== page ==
The EU and UK have agreed a Brexit deal just hours before a crunch summit – but the DUP has said it is “news to them”.
Boris Johnson and EU Commission President Jean-Claude Juncker confirmed an agreement this morning – barely three hours before 28 EU leaders arrive to pass it.
Yet the deal faces almost certain defeat in the UK Parliament this Saturday after the DUP warned they were still not on board with the deal.
Boris Johnson tweeted: “We’ve got a great new deal that takes back control — now Parliament should get Brexit done on Saturday so we can move on to other priorities like the cost of living, the NHS, violent crime and our environment.”
The President of the EU Commission Jean-Claude Juncker tweeted: “Where there is a will, there is a #deal – we have one! It’s a fair and balanced agreement for the EU and the UK and it is testament to our commitment to find solutions. I recommend that #EUCO endorses this deal.”
However RTE’s Northern Ireland editor Tommie Gorman swiftly reported that the DUP said the deal being agreed was “news to them”.
The Northern Irish party told the Mirror its statement from 6.45am today rejecting the deal over customs, consent and VAT “still stands”.
The clash means EU leaders could now object to the terms of the deal at today’s two-day European Council summit – and sets up a game of high-stakes Commons poker a few days before the October 31 Brexit deadline.
Boris Johnson left Downing Street for Brussels after announcing white smoke at 10.35am following days of missed deadlines, chaos and counter-claim.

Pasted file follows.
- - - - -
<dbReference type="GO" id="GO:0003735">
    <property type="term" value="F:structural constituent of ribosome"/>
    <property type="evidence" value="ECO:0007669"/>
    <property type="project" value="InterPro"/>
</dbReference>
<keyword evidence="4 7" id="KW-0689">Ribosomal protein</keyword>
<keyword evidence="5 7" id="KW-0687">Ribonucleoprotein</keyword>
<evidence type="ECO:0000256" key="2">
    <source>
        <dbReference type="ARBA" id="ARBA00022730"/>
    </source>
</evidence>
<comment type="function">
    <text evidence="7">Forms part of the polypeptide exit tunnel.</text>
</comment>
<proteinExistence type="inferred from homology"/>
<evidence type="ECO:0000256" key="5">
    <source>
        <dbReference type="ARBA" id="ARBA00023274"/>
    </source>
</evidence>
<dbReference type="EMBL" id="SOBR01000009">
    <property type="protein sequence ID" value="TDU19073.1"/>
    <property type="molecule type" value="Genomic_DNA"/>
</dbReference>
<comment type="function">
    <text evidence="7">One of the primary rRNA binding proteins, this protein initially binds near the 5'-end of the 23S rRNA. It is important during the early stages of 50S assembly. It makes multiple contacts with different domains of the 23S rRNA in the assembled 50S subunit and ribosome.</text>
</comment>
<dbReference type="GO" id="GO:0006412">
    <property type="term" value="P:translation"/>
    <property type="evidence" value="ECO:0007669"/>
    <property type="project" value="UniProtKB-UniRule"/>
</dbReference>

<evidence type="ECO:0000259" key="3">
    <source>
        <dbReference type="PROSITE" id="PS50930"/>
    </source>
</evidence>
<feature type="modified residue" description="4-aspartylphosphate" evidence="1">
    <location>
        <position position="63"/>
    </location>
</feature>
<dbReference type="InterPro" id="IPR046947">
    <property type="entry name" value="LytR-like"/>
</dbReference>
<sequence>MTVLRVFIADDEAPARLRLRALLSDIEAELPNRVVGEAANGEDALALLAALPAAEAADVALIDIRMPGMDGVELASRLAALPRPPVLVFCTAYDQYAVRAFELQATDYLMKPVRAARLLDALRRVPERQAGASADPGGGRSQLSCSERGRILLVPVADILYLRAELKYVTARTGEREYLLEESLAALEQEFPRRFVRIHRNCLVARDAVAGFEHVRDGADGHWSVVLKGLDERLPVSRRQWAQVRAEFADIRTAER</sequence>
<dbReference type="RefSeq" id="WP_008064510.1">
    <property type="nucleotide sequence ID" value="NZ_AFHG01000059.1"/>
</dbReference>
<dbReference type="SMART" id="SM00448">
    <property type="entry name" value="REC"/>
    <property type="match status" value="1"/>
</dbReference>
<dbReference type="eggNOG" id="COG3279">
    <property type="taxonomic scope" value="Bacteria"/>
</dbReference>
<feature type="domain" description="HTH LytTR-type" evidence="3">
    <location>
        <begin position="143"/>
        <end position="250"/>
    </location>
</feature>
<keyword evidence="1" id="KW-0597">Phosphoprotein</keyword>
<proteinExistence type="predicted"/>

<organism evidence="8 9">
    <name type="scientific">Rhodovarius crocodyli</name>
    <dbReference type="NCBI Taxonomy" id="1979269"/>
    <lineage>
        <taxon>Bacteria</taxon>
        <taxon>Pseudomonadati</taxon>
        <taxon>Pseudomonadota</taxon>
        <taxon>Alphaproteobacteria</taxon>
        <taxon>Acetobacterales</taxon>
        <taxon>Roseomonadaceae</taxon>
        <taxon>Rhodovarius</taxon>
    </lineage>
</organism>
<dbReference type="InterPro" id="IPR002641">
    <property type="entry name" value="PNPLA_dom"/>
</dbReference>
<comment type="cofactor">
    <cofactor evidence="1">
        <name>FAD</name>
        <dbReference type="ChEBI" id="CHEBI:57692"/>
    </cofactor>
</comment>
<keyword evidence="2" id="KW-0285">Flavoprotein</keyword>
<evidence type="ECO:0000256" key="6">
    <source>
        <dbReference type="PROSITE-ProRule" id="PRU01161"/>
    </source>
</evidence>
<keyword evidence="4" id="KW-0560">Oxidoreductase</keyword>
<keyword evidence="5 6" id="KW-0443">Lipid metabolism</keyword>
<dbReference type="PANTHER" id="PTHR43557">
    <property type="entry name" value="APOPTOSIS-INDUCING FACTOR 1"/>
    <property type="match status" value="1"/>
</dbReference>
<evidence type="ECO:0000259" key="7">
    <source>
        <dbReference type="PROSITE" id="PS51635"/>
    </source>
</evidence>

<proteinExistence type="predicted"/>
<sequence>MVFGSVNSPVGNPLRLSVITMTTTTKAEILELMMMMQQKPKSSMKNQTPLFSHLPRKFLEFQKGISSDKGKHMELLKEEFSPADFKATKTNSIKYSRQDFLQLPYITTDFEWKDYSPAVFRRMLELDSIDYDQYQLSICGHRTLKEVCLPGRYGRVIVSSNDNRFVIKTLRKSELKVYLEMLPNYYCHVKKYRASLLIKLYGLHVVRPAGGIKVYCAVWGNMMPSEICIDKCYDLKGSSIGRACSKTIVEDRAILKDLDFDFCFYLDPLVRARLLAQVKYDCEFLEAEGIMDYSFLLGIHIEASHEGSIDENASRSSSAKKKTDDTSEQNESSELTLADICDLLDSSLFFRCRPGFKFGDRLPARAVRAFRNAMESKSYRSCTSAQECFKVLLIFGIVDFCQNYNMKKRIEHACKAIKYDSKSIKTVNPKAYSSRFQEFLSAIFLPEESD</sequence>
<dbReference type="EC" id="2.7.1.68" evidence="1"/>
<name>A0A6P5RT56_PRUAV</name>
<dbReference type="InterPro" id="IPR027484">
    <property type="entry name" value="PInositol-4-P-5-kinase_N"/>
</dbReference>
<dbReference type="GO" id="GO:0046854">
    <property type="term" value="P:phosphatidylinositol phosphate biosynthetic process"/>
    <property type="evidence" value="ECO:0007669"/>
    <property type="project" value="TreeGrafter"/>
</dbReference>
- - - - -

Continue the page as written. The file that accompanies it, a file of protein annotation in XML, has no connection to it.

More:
Details of any deal were still yet to be revealed at 11am.
However, it is based on a new Brexit plan that Boris Johnson sent the EU two weeks ago in a bid to replace Theresa May’s 585-page Withdrawal Agreement.
It would keep a transition period continuing EU rules and payments to December 2020. But it would scrap the backstop, an insurance policy designed at preventing a hard border between Northern Ireland and the Republic from 2021.
In the backstop’s place would be ‘two borders’:
- Northern Ireland and Britain would share a customs territory – forcing customs checks on goods crossing the 310-mile border with the Republic.
- Northern Ireland and the Republic would share EU single market rules – forcing checks on manufactured and agricultural products crossing the Irish Sea.
DUP leader Arlene Foster said the sticking points were customs, consent and VAT rules.
She is thought to be concerned about rumours of a customs border down the Irish Sea, and an ongoing row about whether EU VAT rates would apply in Northern Ireland.
Currently there is a system where firms pay domestic VAT in the same way as VAT on imports or exports between EU states. This could leave questions about how firms in Ireland and Northern Ireland are charged.
The DUP also fear plans to consult the (collapsed and dormant) Stormont Assembly over any future deal could leave them without a veto. They are thought to want a double lock where both nationalists and unionists would have to approve a deal.
DUP chiefs had three face to face meetings with the Prime Minister in quick succession in a desperate bid to overcome the hurdles.
But today Ms Foster and DUP Westminster leader Nigel Dodds said: “As things stand, we could not support what is being suggested on customs and consent issues and there is a lack of clarity on VAT.”
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